Why are depictions of the human body during the Middle Ages different from the Greco-Roman period?

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During the Middle Ages (476 AD-1350 AD), the focus on Christianity changed the way in which the human body was depicted. In contrast with the Greco-Roman period, which had many nudes, this period of art produced very few nudes. Religious figures (except for Adam and Eve) during the Middle Ages were rarely shown nude, and other exhibitions of nudity that were common during the period of paganism (such as nude bathing or nude athletics), were not in favor.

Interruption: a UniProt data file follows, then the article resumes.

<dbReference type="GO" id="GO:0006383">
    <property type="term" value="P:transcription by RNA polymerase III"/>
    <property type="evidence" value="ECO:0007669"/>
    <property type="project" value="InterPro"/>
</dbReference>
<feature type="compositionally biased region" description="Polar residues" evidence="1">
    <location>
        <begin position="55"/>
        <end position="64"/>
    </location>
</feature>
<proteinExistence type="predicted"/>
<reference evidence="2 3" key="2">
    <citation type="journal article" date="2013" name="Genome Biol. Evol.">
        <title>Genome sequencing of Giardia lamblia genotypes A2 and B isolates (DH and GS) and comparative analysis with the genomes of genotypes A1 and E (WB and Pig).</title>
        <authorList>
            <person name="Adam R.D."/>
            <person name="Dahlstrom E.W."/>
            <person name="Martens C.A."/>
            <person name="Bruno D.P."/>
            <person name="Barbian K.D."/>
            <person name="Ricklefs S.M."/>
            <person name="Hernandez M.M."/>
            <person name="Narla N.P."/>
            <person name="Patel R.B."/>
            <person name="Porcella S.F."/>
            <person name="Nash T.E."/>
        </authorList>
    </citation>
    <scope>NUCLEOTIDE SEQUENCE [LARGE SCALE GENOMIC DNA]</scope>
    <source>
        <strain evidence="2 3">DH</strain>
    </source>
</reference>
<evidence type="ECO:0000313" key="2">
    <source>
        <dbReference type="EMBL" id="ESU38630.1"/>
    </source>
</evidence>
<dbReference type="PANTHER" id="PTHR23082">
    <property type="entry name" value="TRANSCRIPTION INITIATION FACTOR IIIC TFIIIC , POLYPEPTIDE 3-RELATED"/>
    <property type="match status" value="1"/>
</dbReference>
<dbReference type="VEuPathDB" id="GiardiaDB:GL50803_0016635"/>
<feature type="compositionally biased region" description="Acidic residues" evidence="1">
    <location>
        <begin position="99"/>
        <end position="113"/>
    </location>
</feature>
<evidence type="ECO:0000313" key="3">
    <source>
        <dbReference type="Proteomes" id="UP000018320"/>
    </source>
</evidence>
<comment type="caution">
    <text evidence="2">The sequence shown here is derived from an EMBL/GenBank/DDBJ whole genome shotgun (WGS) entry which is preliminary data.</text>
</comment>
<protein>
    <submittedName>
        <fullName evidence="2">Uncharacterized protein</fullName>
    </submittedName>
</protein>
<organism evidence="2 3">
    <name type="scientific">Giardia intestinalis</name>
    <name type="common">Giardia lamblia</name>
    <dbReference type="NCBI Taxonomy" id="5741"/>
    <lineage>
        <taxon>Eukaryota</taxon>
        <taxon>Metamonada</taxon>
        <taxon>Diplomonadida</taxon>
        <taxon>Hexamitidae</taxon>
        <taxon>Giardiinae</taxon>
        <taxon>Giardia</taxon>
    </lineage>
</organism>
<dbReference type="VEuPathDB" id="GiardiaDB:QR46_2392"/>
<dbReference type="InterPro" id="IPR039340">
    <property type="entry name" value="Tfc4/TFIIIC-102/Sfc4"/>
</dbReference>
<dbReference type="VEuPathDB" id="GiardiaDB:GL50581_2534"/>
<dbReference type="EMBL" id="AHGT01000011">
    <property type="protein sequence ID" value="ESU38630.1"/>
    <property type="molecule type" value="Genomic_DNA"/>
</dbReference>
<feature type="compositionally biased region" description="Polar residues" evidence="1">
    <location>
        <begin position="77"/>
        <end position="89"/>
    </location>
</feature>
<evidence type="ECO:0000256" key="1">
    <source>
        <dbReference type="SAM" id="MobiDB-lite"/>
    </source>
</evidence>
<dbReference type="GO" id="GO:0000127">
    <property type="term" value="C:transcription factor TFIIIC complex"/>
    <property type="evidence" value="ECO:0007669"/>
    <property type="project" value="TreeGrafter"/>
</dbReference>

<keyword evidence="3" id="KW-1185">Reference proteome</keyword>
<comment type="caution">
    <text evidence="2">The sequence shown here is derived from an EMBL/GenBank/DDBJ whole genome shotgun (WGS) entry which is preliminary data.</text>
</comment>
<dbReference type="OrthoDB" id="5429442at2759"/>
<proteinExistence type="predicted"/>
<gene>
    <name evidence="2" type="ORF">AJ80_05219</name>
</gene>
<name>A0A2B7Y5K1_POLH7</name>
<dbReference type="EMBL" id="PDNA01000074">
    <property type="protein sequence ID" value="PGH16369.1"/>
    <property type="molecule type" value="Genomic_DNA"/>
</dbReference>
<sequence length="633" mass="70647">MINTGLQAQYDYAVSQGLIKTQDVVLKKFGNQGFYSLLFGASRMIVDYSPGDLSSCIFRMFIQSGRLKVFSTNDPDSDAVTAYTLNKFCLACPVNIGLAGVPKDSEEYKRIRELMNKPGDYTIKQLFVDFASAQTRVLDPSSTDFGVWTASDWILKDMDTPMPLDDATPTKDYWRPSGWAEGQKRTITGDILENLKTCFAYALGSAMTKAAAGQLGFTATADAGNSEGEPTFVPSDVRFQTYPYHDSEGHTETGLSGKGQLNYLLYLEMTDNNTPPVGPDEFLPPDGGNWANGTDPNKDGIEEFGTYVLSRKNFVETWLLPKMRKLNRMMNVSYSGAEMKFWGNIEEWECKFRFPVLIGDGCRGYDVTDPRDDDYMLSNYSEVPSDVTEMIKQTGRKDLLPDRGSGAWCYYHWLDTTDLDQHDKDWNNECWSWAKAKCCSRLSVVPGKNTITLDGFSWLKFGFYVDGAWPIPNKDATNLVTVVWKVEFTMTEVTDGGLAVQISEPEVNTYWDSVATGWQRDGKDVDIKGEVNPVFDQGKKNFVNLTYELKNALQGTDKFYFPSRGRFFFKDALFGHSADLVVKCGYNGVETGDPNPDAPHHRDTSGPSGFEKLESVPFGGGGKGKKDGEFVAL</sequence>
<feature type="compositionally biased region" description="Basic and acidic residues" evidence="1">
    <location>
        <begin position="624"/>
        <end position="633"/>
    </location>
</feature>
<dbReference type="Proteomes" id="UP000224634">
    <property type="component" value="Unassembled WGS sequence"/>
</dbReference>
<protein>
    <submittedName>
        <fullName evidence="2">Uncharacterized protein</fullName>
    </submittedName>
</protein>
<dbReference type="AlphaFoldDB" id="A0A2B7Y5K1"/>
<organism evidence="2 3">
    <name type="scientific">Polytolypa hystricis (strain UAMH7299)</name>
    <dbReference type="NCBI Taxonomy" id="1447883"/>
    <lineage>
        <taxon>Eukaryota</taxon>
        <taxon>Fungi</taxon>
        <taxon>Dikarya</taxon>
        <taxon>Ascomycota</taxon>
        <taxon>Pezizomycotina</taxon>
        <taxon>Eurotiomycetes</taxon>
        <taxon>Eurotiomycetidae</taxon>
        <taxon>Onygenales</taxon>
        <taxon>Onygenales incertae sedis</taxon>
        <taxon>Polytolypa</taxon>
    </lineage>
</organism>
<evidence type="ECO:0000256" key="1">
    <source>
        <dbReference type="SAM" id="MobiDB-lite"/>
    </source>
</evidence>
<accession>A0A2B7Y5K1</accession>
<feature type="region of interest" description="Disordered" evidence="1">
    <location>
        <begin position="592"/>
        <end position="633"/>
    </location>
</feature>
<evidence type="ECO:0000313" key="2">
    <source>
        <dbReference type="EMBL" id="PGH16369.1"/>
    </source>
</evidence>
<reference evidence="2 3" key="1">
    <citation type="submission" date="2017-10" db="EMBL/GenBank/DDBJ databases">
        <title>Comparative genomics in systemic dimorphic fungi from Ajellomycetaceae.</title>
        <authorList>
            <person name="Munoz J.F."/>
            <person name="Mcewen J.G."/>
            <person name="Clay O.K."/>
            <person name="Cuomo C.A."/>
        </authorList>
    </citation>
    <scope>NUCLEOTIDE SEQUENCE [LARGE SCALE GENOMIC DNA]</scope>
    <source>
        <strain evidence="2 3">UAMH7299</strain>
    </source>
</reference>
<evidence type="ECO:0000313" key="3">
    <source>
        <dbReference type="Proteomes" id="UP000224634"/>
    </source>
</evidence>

A piece of art that shows this transition is the Sarcophagus of Junius Bassius, completed in Late Antiquity in 359 AD. This sarcophagus shows nudity as something about which to be embarrassed, as Adam and Eve are depicted as trying to shield or cover up their naked bodies. Art in the Middle Ages often featured religious figures; an example is the stained glass windows of Chartres Cathedral constructed around 1200, which feature religious figures in stories from the Bible. The human body in this era is simplified and even a little grotesque, as the artists showed little interest in the human form and instead concentrated on the spiritual. 

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